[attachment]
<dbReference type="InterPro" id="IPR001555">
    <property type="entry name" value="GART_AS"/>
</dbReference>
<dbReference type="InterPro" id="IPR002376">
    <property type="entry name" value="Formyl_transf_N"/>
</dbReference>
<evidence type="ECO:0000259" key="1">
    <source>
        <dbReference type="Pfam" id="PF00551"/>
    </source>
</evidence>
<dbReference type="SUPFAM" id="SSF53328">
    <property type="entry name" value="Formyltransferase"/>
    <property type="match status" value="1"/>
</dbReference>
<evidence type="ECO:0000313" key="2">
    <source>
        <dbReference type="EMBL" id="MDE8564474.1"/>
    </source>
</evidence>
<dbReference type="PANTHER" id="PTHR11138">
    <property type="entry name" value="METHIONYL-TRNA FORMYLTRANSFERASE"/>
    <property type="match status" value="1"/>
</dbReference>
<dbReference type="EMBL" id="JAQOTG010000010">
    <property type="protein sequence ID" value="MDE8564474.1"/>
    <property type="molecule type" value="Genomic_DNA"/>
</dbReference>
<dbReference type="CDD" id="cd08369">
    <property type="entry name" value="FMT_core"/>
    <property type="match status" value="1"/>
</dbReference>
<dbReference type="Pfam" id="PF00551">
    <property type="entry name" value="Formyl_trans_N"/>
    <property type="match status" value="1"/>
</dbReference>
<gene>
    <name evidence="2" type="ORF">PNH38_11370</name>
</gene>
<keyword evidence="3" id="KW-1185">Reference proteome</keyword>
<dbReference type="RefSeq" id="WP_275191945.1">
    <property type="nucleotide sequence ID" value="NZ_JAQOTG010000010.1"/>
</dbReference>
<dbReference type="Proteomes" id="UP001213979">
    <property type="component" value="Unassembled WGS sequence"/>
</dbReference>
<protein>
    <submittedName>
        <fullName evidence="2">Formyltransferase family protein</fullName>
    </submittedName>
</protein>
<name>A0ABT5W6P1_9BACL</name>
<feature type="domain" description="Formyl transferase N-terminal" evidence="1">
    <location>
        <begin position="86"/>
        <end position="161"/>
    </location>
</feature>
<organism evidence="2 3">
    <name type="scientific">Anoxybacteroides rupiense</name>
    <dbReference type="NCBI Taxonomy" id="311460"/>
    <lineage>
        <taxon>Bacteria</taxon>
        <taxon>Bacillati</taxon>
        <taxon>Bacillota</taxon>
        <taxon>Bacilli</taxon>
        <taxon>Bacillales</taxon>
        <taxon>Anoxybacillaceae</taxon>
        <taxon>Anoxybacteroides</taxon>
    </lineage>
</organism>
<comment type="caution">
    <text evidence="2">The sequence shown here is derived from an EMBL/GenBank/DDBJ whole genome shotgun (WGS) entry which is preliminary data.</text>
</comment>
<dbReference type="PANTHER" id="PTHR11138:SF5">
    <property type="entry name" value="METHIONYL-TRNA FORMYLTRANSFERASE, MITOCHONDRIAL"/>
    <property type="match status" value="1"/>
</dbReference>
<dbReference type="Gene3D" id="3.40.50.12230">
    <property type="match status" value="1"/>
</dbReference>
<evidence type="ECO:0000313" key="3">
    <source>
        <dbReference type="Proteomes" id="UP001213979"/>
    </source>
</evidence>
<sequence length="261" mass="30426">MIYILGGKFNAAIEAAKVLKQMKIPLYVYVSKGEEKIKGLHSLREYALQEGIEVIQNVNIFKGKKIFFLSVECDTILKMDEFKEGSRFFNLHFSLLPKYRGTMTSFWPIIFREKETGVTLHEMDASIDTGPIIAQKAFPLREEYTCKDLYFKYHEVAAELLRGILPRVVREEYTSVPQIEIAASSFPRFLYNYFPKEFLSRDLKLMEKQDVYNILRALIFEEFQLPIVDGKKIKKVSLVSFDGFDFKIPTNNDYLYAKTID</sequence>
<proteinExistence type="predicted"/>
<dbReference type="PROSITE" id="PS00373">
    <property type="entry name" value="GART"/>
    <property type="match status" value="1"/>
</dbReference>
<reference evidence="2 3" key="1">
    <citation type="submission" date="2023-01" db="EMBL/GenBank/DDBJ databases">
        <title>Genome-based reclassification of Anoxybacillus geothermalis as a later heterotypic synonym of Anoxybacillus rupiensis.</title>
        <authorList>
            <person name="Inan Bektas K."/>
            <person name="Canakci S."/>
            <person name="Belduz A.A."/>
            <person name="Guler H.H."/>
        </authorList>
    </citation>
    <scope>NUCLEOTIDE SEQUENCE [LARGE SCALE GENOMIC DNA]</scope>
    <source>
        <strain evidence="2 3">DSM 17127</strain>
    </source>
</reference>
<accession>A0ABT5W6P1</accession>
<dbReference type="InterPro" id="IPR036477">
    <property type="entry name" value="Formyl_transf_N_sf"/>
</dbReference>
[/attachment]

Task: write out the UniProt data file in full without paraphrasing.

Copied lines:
<dbReference type="InterPro" id="IPR001555">
    <property type="entry name" value="GART_AS"/>
</dbReference>
<dbReference type="InterPro" id="IPR002376">
    <property type="entry name" value="Formyl_transf_N"/>
</dbReference>
<evidence type="ECO:0000259" key="1">
    <source>
        <dbReference type="Pfam" id="PF00551"/>
    </source>
</evidence>
<dbReference type="SUPFAM" id="SSF53328">
    <property type="entry name" value="Formyltransferase"/>
    <property type="match status" value="1"/>
</dbReference>
<evidence type="ECO:0000313" key="2">
    <source>
        <dbReference type="EMBL" id="MDE8564474.1"/>
    </source>
</evidence>
<dbReference type="PANTHER" id="PTHR11138">
    <property type="entry name" value="METHIONYL-TRNA FORMYLTRANSFERASE"/>
    <property type="match status" value="1"/>
</dbReference>
<dbReference type="EMBL" id="JAQOTG010000010">
    <property type="protein sequence ID" value="MDE8564474.1"/>
    <property type="molecule type" value="Genomic_DNA"/>
</dbReference>
<dbReference type="CDD" id="cd08369">
    <property type="entry name" value="FMT_core"/>
    <property type="match status" value="1"/>
</dbReference>
<dbReference type="Pfam" id="PF00551">
    <property type="entry name" value="Formyl_trans_N"/>
    <property type="match status" value="1"/>
</dbReference>
<gene>
    <name evidence="2" type="ORF">PNH38_11370</name>
</gene>
<keyword evidence="3" id="KW-1185">Reference proteome</keyword>
<dbReference type="RefSeq" id="WP_275191945.1">
    <property type="nucleotide sequence ID" value="NZ_JAQOTG010000010.1"/>
</dbReference>
<dbReference type="Proteomes" id="UP001213979">
    <property type="component" value="Unassembled WGS sequence"/>
</dbReference>
<protein>
    <submittedName>
        <fullName evidence="2">Formyltransferase family protein</fullName>
    </submittedName>
</protein>
<name>A0ABT5W6P1_9BACL</name>
<feature type="domain" description="Formyl transferase N-terminal" evidence="1">
    <location>
        <begin position="86"/>
        <end position="161"/>
    </location>
</feature>
<organism evidence="2 3">
    <name type="scientific">Anoxybacteroides rupiense</name>
    <dbReference type="NCBI Taxonomy" id="311460"/>
    <lineage>
        <taxon>Bacteria</taxon>
        <taxon>Bacillati</taxon>
        <taxon>Bacillota</taxon>
        <taxon>Bacilli</taxon>
        <taxon>Bacillales</taxon>
        <taxon>Anoxybacillaceae</taxon>
        <taxon>Anoxybacteroides</taxon>
    </lineage>
</organism>
<comment type="caution">
    <text evidence="2">The sequence shown here is derived from an EMBL/GenBank/DDBJ whole genome shotgun (WGS) entry which is preliminary data.</text>
</comment>
<dbReference type="PANTHER" id="PTHR11138:SF5">
    <property type="entry name" value="METHIONYL-TRNA FORMYLTRANSFERASE, MITOCHONDRIAL"/>
    <property type="match status" value="1"/>
</dbReference>
<dbReference type="Gene3D" id="3.40.50.12230">
    <property type="match status" value="1"/>
</dbReference>
<evidence type="ECO:0000313" key="3">
    <source>
        <dbReference type="Proteomes" id="UP001213979"/>
    </source>
</evidence>
<sequence length="261" mass="30426">MIYILGGKFNAAIEAAKVLKQMKIPLYVYVSKGEEKIKGLHSLREYALQEGIEVIQNVNIFKGKKIFFLSVECDTILKMDEFKEGSRFFNLHFSLLPKYRGTMTSFWPIIFREKETGVTLHEMDASIDTGPIIAQKAFPLREEYTCKDLYFKYHEVAAELLRGILPRVVREEYTSVPQIEIAASSFPRFLYNYFPKEFLSRDLKLMEKQDVYNILRALIFEEFQLPIVDGKKIKKVSLVSFDGFDFKIPTNNDYLYAKTID</sequence>
<proteinExistence type="predicted"/>
<dbReference type="PROSITE" id="PS00373">
    <property type="entry name" value="GART"/>
    <property type="match status" value="1"/>
</dbReference>
<reference evidence="2 3" key="1">
    <citation type="submission" date="2023-01" db="EMBL/GenBank/DDBJ databases">
        <title>Genome-based reclassification of Anoxybacillus geothermalis as a later heterotypic synonym of Anoxybacillus rupiensis.</title>
        <authorList>
            <person name="Inan Bektas K."/>
            <person name="Canakci S."/>
            <person name="Belduz A.A."/>
            <person name="Guler H.H."/>
        </authorList>
    </citation>
    <scope>NUCLEOTIDE SEQUENCE [LARGE SCALE GENOMIC DNA]</scope>
    <source>
        <strain evidence="2 3">DSM 17127</strain>
    </source>
</reference>
<accession>A0ABT5W6P1</accession>
<dbReference type="InterPro" id="IPR036477">
    <property type="entry name" value="Formyl_transf_N_sf"/>
</dbReference>